New Zealand

New Zealand’s had fast bowlers. New Zealand’s also had express fast bowlers and, those who could be called nearly fast-bowling tearaways.

But despite having had the services of the great Richard Hadlee, Shane Bond, Chris Cairns, and Chris Martin, they lacked a pair that could come together and decimate an opposition until Trent Boult and Tim Southee arrived.

Southee and Boult have known one other from the time they were 14. Having played throughout different age groups helped them forge a bond in those early days where as teenagers, awe-inspiring moments were spurred by likes of Astle and Fleming.

Soon, a time came where Shane Bond entered the international arena and began taking the world by storm.

At around this time, Southee, who had matured into an ambitious fast bowler, having debuted for Northern Districts, circa Feb’2007, was waiting for that breakthrough.

And thus, 6 years after his compatriot Bond had debuted in international cricket, Southee’s big moment arrived in 2007, when he was taken to India by bowling coach Dayle Hadlee.

It was here that he met bowling icon Dennis Lillie, who termed him as a would-be Glenn McGrath.

3 months later, around March 2008 New Zealand found a new pacer, brimming with confidence, wearing the whites in earnest; oozing commitment for the side.

With Southee beginning his chequered journey that at 28, has miles to go, another Kiwi found his way to fly few years later.

At around 2012- Boult burst onto the international circuit for New Zealand. And in coming together of Southee and Boult, 3 years of the former breaking into the game, sparks began flying, timber began to get disturbed.

But most importantly, the two forged a strong camaraderie for one another.

Contributing immediately to a win, that too against arch rivals Australia, a first in 25 years, saw Boult and Southee scorch international cricketing headlines.

They would bowl superbly, a year later, against Sri Lanka.

After Brendon McCullum took over as captain, New Zealand reformed themselves going from being the ‘dark horses’ to rising as perennial- (check spelling) favourites who could cause a big upset.

With his chivalrous and daring attitude, Southee and Boult’s captain, McCullum inspired such confidence among his team-members that adulation came even from the enemy camp.

With the fast-bowlers lending efficacy to New Zealand’s bowling attack, the Kiwi bowling attack seemed to have found clarity of purpose and began making impressive headways.

New Zealand might have lost in their tour to the Caribbean in 2012, a series most remembered for Gayle’s comeback, wherein he punched a quick-fire 150 at Antigua, but the youngsters notched up quality bowling effort in a memorable Jamaica Test, wherein they picked 7 wickets amongst them on a pitch that hardly offered assistance to bowlers.

Next up was Pakistan. Boult and Southee squared an important series, defending Kiwis from a downfall.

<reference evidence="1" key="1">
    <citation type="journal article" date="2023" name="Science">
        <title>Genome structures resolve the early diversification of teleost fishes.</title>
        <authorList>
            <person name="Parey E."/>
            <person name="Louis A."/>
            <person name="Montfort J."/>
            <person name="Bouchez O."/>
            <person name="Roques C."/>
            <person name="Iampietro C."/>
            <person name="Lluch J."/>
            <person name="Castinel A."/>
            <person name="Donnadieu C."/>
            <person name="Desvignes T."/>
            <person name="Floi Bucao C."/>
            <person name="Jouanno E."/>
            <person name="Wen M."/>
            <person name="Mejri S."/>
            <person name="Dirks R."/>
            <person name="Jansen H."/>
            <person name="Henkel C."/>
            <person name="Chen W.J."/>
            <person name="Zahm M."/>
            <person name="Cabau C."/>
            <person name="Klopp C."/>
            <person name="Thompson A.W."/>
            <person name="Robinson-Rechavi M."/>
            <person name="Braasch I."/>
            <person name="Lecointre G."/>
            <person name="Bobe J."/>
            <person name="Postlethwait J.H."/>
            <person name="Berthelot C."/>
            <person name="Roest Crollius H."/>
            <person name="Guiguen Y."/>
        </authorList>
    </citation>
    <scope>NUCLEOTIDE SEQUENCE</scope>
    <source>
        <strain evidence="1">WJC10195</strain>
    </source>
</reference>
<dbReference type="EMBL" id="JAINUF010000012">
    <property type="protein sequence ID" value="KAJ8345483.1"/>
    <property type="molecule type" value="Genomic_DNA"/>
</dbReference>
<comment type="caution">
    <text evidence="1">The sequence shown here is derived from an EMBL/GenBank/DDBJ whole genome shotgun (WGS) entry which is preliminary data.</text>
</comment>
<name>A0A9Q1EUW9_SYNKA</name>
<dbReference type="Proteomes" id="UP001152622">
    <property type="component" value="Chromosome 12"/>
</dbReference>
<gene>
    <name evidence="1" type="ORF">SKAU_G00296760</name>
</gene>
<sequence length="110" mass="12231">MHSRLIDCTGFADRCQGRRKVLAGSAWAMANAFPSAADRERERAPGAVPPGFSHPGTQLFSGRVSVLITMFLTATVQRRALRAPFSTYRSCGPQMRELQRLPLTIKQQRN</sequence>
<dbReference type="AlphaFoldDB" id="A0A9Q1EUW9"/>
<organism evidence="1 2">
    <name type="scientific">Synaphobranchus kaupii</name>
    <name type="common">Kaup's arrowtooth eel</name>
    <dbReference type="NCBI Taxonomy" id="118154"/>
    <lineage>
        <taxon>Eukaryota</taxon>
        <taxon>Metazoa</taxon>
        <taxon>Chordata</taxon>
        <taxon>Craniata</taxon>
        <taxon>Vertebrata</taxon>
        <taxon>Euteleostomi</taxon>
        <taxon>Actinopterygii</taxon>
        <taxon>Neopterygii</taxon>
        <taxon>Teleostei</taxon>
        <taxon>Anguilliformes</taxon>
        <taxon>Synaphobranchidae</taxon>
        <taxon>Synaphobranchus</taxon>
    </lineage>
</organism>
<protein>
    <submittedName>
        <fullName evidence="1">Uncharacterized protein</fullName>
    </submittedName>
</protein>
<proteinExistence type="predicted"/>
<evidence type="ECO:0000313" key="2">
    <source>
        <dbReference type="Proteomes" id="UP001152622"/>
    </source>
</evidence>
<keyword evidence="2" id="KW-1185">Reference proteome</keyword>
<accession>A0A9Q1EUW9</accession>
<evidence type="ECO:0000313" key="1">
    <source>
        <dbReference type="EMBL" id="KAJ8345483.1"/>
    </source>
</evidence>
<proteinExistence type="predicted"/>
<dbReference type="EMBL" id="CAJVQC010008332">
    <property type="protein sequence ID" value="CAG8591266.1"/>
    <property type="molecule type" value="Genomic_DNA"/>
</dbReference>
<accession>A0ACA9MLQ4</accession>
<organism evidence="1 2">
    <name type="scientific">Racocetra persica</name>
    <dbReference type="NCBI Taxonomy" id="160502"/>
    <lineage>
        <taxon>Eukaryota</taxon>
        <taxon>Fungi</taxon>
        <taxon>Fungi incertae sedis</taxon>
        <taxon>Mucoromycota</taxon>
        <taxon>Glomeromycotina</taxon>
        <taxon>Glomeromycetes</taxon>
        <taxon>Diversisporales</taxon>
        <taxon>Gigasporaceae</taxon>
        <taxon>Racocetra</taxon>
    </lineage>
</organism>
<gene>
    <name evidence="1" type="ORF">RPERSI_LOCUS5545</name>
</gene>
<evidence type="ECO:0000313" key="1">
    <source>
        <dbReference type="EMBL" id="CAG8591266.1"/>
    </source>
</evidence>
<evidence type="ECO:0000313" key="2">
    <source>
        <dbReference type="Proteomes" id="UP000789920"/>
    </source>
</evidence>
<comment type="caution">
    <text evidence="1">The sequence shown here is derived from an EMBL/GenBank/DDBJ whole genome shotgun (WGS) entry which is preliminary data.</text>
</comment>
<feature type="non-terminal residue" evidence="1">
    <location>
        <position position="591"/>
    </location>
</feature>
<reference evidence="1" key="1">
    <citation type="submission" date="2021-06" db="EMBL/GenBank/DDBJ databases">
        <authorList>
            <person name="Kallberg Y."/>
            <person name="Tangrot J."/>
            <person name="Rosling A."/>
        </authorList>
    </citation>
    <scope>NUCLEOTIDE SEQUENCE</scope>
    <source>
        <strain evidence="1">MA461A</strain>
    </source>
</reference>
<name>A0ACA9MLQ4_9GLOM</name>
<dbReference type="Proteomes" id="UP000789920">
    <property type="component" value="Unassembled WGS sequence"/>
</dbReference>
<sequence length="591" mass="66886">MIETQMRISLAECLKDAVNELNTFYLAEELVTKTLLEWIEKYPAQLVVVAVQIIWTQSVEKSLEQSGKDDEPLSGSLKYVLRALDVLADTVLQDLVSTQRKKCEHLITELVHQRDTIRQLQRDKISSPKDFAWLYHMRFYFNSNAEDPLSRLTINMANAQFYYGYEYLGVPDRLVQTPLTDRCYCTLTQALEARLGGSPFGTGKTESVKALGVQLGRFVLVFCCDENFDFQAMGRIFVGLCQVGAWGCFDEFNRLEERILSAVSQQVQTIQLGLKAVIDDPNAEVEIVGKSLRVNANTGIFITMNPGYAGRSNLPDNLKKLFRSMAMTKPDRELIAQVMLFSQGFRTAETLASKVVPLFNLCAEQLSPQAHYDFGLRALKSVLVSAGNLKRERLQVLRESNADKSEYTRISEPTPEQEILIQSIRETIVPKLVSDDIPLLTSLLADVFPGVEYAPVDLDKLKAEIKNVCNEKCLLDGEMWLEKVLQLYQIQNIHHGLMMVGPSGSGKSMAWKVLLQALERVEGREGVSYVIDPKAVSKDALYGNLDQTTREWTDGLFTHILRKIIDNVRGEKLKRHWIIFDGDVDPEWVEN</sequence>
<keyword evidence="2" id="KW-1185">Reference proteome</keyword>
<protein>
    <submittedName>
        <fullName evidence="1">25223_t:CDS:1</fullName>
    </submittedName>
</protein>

But, fireworks would begin to explode when New Zealand reached World Cup 2015 finals. Almost unbeatable at home in 4 years in one day and major wins in test cricket NZ rose not only as a team in rankings but it broke many myths relating to NZ. During the course, Boult and Southee established themselves one of the most premier pairs in international cricket.

In over three years of McCullum’s reign, Southee and Boult pivotal contributor’s to New Zealand’s success.

In firing up batsmen with bouncers and finely executed yorkers, few were able to doubt the promise and pace of two of New Zealand’s emerging fast-bowling talents.

In the modern era, it is hard to find quality pacers. So finding these two was like casting Robert De Nero with Morgan Freeman in a movie, made to thrill and inspire audiences.

Thus, began a new tide of hope for New Zealand, who by now had begun to peg their fast bowling arsenal on the twin powers of their Kiwis.

The ICC Cricket World Cup 2015, New Zealand’s finest 50-over outing of late, was a blockbuster for Boult and Southee as due to their combining of biting pace and accuracy, New Zealand began flying the moment they arrived in largely, a home carnival and reached, unbelievably for some, the finals.

Southee took 15 wickets in the prestigious tournament including, a breathtakingly beautiful 7-33 against England, while Boult, who collected a brilliant 22 scalps, destroyed Australians in an Eden Park humdinger, with their batsmen ducking under cover in front of a lightening pace-attack.

But surprisingly, just when one had expected Southee and Boult to carry forward their brilliant World Cup form, they plummeted to a rather ordinary showing during the 2015-16 season.

But that is Cricket

You win some and on another day, another series, you bounce back.

Given their penchant for self-improvement and an incessant ability to combat with fitness and commitment, one sees the pace duo currently enjoying a good run in 50-over Cricket.

In 2017, thus far, the pair have performed decently, despite having not set the stage on fire.

Could their dip in form have contributed to a poor series loss against the Proteas? Fans would think, very much so.

But, what’ll be ideal for New Zealand, if they’re to entertain their idea of leaping ahead of other giant killers in the ongoing Champions Trophy would be to have these trailblazers of speed hit top form.

And, at the earliest- truth be told.

So that leaves us with a question.

Can Southee and Boult- pack a punch and step in when their country needs them most? Perhaps, being patient for now will help.

But maybe having already scalped 243 ODI wickets thus far, is pointing to an answer?


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